A four-stage strategic planning cycle was adopted to operationalise national communication campaigns for the five-year term of the strategy (2000-2005). The annual campaign "phases" allowed programmers time to: adequately plan for the communication campaigns; develop and pre-test messages, materials, and activities; implement media plans; disseminate resource materials; and coordinate a raft of synergised advocacy activities. The final stage of the annual planning cycle involved an outcome evaluation of the strategy phase, with findings and lessons learned used to continuously improve the planning and implementation of the next phase of the strategy. This methodological approach facilitated the implementation of four national communication campaigns and five national evaluations.


  • The initial "Planning" stage of the strategy involved compiling of a literature review and conducting formative research and a needs assessment with key stakeholders and programme beneficiaries around the country. For example, focus group discussions (FGDs) were conducted in outdoor settings, providing a more relaxed and naturalistic environment to explore knowledge, attitudes and risk behaviours of the various audience segments.
  • The second stage, "Development", involved developing the creative strategy, including design and pre-testing of key messages and a range of campaign and socially marketed condom brands. Stream 1 activities were designed to build awareness and risk perceptions of HIV/AIDS, while Stream 2 activities were designed to promote condom use through social marketing approaches. This component provided promotion and distribution of generic free condoms for those unable to pay, as well as branded condoms distributed through retail outlets, including a family planning brand and an edgier black label, ribbed condom brand named "Karamap" (Cover-up). Advertising agency and market research firms were contracted through NHASP to support the creative strategy and independent monitoring and evaluation of the strategy phases. Message designs featured culturally acceptable campaign themes, including being faithful to one's partner, showing how you can and you can't get HIV, an anti-stigma campaign phase incorporating messages from religious leaders and an HIV positive person, and messages focusing on the efficacy of condoms but also emphasising abstinence as a risk prevention option.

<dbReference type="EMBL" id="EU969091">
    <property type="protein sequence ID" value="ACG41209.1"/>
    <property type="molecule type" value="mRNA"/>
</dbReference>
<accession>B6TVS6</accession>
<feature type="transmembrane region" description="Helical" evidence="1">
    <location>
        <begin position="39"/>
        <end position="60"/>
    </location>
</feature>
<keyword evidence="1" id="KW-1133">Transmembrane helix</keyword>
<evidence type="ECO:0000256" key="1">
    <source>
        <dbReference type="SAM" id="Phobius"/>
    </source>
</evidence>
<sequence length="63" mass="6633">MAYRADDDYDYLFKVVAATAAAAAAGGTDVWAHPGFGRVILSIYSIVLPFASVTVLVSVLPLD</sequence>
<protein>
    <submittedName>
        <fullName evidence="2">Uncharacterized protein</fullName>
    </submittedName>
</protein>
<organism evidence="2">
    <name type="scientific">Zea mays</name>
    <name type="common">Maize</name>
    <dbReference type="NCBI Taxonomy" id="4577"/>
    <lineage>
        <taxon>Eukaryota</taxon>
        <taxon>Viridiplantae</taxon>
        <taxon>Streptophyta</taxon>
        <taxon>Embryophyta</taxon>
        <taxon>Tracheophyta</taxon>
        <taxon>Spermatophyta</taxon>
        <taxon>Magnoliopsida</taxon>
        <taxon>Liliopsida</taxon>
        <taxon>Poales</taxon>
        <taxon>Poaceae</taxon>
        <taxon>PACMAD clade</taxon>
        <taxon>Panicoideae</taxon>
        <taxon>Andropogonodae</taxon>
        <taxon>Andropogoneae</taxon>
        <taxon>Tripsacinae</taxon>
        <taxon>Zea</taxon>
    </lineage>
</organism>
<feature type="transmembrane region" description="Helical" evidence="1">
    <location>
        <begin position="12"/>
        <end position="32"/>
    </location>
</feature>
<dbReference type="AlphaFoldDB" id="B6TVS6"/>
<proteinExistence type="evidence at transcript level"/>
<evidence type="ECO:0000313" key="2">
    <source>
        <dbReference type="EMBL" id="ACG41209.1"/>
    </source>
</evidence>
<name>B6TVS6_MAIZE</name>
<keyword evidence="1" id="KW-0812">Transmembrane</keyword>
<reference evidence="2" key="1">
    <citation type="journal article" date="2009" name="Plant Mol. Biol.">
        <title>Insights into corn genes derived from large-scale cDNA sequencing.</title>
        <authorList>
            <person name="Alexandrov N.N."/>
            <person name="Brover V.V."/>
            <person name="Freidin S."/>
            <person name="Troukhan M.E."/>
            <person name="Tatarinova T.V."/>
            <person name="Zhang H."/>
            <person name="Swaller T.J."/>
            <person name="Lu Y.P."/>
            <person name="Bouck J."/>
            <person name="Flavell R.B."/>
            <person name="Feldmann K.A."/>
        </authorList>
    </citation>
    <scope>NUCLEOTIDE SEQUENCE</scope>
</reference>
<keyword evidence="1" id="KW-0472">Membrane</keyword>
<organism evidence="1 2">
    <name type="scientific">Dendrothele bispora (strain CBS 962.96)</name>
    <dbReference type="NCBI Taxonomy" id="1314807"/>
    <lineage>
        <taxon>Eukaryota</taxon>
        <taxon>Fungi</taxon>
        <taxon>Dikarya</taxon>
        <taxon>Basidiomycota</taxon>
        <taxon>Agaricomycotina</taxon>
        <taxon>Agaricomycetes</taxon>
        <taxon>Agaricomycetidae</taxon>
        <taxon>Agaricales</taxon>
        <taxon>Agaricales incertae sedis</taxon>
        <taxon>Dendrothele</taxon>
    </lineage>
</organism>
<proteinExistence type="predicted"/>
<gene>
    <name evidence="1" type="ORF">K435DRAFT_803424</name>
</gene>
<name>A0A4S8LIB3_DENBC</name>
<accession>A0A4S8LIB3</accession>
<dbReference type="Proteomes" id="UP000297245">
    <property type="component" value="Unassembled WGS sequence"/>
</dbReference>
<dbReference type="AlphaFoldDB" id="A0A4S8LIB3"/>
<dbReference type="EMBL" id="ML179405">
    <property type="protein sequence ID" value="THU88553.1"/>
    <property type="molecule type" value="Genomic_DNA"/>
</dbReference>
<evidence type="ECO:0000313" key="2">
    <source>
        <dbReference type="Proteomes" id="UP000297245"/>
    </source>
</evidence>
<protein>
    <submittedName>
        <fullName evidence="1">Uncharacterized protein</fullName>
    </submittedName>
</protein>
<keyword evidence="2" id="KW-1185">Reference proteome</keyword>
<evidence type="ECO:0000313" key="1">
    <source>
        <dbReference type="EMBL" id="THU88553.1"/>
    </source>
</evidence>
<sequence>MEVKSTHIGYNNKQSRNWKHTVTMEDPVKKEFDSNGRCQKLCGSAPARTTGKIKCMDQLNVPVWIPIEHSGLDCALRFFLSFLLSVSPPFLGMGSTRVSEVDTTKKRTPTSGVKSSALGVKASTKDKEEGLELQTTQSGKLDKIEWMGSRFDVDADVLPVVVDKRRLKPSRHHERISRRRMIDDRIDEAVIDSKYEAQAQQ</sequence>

• Stage three, "Implementation", involved coordination of a synergised, multi-level platform of communication activities utilising population-level, paid, and earned media approaches, with additional community media resources supporting community activities and interpersonal communication (IPC). In addition to TV, radio, and national print and outdoor advertising, extensive dissemination of community resources such as leaflets, posters, flip-charts, and audiovisuals were implemented to all regions of the country. Key ABC (Abstinence, Being Faithful, Using Condoms) messages were supported by stakeholders in the staunchly Christian settings in which the campaign materials were disseminated. An advocacy component included national launch activities attended by senior government officials, with these and other activities covered prominently through all major media outlets.